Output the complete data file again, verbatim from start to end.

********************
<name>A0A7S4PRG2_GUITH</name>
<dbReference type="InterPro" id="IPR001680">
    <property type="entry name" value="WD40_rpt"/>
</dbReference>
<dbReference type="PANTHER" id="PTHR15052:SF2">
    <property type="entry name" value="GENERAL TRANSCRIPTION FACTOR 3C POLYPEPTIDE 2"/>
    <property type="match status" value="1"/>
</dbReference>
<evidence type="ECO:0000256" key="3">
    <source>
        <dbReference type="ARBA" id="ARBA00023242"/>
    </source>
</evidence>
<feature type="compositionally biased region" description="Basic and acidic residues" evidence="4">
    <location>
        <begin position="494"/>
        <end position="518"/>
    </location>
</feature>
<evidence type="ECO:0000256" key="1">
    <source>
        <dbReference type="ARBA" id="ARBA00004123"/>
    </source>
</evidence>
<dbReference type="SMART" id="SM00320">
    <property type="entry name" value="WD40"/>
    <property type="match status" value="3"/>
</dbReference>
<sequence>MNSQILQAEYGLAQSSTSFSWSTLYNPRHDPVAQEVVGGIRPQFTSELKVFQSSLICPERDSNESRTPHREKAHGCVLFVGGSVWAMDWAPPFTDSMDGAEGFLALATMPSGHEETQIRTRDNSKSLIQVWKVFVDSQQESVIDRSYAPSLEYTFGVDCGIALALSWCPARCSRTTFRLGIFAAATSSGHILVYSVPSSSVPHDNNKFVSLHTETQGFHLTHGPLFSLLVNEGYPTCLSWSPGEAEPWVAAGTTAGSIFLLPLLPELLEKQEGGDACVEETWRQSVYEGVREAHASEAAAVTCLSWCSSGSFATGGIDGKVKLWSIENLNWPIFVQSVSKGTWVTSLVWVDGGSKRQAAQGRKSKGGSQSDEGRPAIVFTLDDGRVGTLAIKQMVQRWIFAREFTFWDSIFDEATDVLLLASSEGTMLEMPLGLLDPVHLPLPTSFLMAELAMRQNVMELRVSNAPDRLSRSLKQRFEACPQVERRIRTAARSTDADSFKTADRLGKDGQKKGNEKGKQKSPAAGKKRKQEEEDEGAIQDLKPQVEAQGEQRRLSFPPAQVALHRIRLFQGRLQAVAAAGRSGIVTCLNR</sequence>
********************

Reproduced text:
<name>A0A7S4PRG2_GUITH</name>
<dbReference type="InterPro" id="IPR001680">
    <property type="entry name" value="WD40_rpt"/>
</dbReference>
<dbReference type="PANTHER" id="PTHR15052:SF2">
    <property type="entry name" value="GENERAL TRANSCRIPTION FACTOR 3C POLYPEPTIDE 2"/>
    <property type="match status" value="1"/>
</dbReference>
<evidence type="ECO:0000256" key="3">
    <source>
        <dbReference type="ARBA" id="ARBA00023242"/>
    </source>
</evidence>
<feature type="compositionally biased region" description="Basic and acidic residues" evidence="4">
    <location>
        <begin position="494"/>
        <end position="518"/>
    </location>
</feature>
<evidence type="ECO:0000256" key="1">
    <source>
        <dbReference type="ARBA" id="ARBA00004123"/>
    </source>
</evidence>
<dbReference type="SMART" id="SM00320">
    <property type="entry name" value="WD40"/>
    <property type="match status" value="3"/>
</dbReference>
<sequence>MNSQILQAEYGLAQSSTSFSWSTLYNPRHDPVAQEVVGGIRPQFTSELKVFQSSLICPERDSNESRTPHREKAHGCVLFVGGSVWAMDWAPPFTDSMDGAEGFLALATMPSGHEETQIRTRDNSKSLIQVWKVFVDSQQESVIDRSYAPSLEYTFGVDCGIALALSWCPARCSRTTFRLGIFAAATSSGHILVYSVPSSSVPHDNNKFVSLHTETQGFHLTHGPLFSLLVNEGYPTCLSWSPGEAEPWVAAGTTAGSIFLLPLLPELLEKQEGGDACVEETWRQSVYEGVREAHASEAAAVTCLSWCSSGSFATGGIDGKVKLWSIENLNWPIFVQSVSKGTWVTSLVWVDGGSKRQAAQGRKSKGGSQSDEGRPAIVFTLDDGRVGTLAIKQMVQRWIFAREFTFWDSIFDEATDVLLLASSEGTMLEMPLGLLDPVHLPLPTSFLMAELAMRQNVMELRVSNAPDRLSRSLKQRFEACPQVERRIRTAARSTDADSFKTADRLGKDGQKKGNEKGKQKSPAAGKKRKQEEEDEGAIQDLKPQVEAQGEQRRLSFPPAQVALHRIRLFQGRLQAVAAAGRSGIVTCLNR</sequence>